Journal scan

Musculoskeletal pain

Osteoarthritis is the most common form of arthritis and one of the most frequent causes of musculoskeletal pain. Traditionally, the pain has been considered to be nociceptive, which means that it usually resolves with the removal of whatever is provoking it. Recent evidence supports the additional contribution of central sensitisation.

Transcutaneous electrical stimulation can reduce pain in people with osteoarthritis

Picture credit: Alamy

Central sensitisation involves changes in central neurons that regulate pain perception. It is a process by which repeated administration of a stimulus results in the progressive amplification of response. Central sensitisation is a chronic condition, related to inflammation or mechanical damage and causes pain even at rest as well as hypersensitivity and dysaethesias, or burning and crawling sensations. It is not easy to diagnose but is often suspected if there is a discrepancy between pain severity and radiological features of osteoarthritis.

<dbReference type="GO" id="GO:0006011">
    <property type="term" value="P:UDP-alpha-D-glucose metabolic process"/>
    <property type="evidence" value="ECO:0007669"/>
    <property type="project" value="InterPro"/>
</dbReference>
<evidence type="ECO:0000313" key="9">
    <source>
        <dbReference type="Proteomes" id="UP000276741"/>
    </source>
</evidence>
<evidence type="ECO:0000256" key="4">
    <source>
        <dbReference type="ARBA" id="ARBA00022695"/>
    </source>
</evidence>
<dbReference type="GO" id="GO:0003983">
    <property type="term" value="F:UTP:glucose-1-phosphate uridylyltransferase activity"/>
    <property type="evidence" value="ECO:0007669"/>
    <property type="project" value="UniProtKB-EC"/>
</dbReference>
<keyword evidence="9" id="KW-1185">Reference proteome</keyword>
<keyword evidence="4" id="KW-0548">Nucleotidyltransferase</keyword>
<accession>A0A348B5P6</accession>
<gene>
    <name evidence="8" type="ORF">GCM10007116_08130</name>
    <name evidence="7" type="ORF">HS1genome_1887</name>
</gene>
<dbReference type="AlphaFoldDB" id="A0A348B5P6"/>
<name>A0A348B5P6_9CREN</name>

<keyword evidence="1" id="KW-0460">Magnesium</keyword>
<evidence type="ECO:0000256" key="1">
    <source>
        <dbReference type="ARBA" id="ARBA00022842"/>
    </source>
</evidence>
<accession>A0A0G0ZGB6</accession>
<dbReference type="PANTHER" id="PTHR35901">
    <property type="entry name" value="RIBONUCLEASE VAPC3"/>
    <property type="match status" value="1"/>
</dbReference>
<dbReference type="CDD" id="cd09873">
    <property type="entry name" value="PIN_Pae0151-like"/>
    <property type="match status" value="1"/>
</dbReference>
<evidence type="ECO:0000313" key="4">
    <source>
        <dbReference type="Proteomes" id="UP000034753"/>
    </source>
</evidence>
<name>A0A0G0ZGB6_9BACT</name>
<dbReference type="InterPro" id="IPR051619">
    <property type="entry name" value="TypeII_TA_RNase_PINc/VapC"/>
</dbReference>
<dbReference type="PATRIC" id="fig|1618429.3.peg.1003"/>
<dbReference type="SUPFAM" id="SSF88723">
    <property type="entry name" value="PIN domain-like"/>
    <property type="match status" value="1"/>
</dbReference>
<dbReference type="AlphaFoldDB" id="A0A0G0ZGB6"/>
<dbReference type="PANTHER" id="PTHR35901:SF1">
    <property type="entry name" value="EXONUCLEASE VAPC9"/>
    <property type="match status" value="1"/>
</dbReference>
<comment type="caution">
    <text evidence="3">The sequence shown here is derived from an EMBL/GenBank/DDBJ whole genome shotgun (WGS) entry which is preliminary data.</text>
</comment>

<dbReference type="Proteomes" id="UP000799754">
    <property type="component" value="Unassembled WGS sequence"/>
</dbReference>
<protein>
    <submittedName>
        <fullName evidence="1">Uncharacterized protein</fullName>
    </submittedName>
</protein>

The association between osteoarthritis and central sensitisation is emerging so there is no specific guidance on its management. Treatment is challenging because response to conventional analgesics is limited. Non-pharmacological approaches include cognitive behaviour therapy, transcutaneous electrical stimulation and transcranial magnetic stimulation. Drug treatments could include those increasing levels of neurotransmitters such as serotonin, norepinephrine and gamma-Aminobutyric acid.

Further research is needed to determine the best approach in clinical practice but clinicians should be aware of the possibility of central sensitisation in patients presenting with severe pain with unusual features.

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